Little kura leaps across digital divide and connects community

Issue: Volume 97, Number 7

Posted: 30 April 2018
Reference #: 1H9iX8

A kura in one of the remotest parts of the country has proved to be the mouse that roared by connecting not only itself to the internet, but also its entire surrounding community.

Students Hinauri August, Leilani Wahia, Ria Reweti and Tuwai Mason-Eketone examine corn plants and use their laptops for data recording in the kura’s garden

Te Kura Toitu o Te Whaiti-nui-a-Toi, which sits in the hills near Murupara in the Bay of Plenty,  is now a digital hub using ultra-fast broadband (UFB) and its students can study at home and do their homework online.

Jobs are few in this area and its 400 inhabitants had never had any telecom or internet access, so the kura organised the building of three towers to connect the remote homes and valleys in the Urewera hinterland.

The school’s board led the move, taking up the opportunity offered by the Government to encourage access to UFB in schools across the country. Once the planning was complete, it took only four days to have the three-metre towers put up by internet service provider WiFi Connect, based in Tolaga Bay, in 2016. But the transformation was immediate for the community.

Now students are connected outside the classrooms and at home 24 hours a day. Board member Chris Eketone says they love it. “They walk around holding their Chromebooks like wallets!”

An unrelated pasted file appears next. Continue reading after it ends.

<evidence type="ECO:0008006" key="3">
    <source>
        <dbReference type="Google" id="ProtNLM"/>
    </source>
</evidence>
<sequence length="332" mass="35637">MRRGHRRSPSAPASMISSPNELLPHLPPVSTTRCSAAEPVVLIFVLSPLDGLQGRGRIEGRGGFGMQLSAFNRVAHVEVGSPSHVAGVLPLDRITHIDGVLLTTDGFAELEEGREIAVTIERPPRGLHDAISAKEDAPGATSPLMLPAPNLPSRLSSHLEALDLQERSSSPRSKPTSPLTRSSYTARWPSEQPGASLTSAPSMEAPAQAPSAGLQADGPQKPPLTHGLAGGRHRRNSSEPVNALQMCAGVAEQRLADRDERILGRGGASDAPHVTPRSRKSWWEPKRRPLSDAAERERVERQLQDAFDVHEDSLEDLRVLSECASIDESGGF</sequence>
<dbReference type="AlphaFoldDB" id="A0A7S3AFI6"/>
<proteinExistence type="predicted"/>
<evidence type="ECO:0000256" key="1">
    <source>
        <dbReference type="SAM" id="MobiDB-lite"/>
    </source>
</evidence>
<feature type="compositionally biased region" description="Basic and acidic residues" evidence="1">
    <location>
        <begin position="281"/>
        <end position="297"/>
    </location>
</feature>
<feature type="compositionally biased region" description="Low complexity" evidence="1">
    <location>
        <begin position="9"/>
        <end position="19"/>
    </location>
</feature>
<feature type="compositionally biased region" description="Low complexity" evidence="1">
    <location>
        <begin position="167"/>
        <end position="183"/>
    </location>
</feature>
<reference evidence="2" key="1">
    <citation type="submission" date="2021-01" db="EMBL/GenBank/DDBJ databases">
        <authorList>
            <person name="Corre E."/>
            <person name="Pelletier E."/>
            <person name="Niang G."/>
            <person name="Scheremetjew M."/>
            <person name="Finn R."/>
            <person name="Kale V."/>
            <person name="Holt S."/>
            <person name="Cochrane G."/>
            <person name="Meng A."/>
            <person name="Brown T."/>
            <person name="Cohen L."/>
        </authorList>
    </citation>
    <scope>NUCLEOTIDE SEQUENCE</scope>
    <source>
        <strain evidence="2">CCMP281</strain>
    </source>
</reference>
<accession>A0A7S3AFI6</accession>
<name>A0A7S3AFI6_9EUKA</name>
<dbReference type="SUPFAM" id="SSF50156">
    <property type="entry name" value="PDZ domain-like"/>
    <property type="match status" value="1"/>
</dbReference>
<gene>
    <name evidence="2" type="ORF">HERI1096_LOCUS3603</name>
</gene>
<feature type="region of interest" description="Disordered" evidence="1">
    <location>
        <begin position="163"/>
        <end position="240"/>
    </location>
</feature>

But the benefits of the innovation are expected to spread far wider than just more learning opportunities, and include new options for employment, health, education and cultural sustainability. Other schools and kura in equally remote communities could do exactly the same thing, Chris says.

Digital learning is at the heart of the National Curriculum, and digital equity is a key education goal. Being connected online at home as well as at school is essential not only for educational achievement, but also for modern life. However, although it’s critical that students have access to digital communication outside the physical school, many New Zealand learners still don’t.

It is estimated there are 35,000 homes around the country without access to the internet, representing 100,000 school-aged children. In 2014 the Ministry of Education announced a policy to enable schools to extend access to the internet for students and their community using the infrastructure provided by the Government’s UFB programme.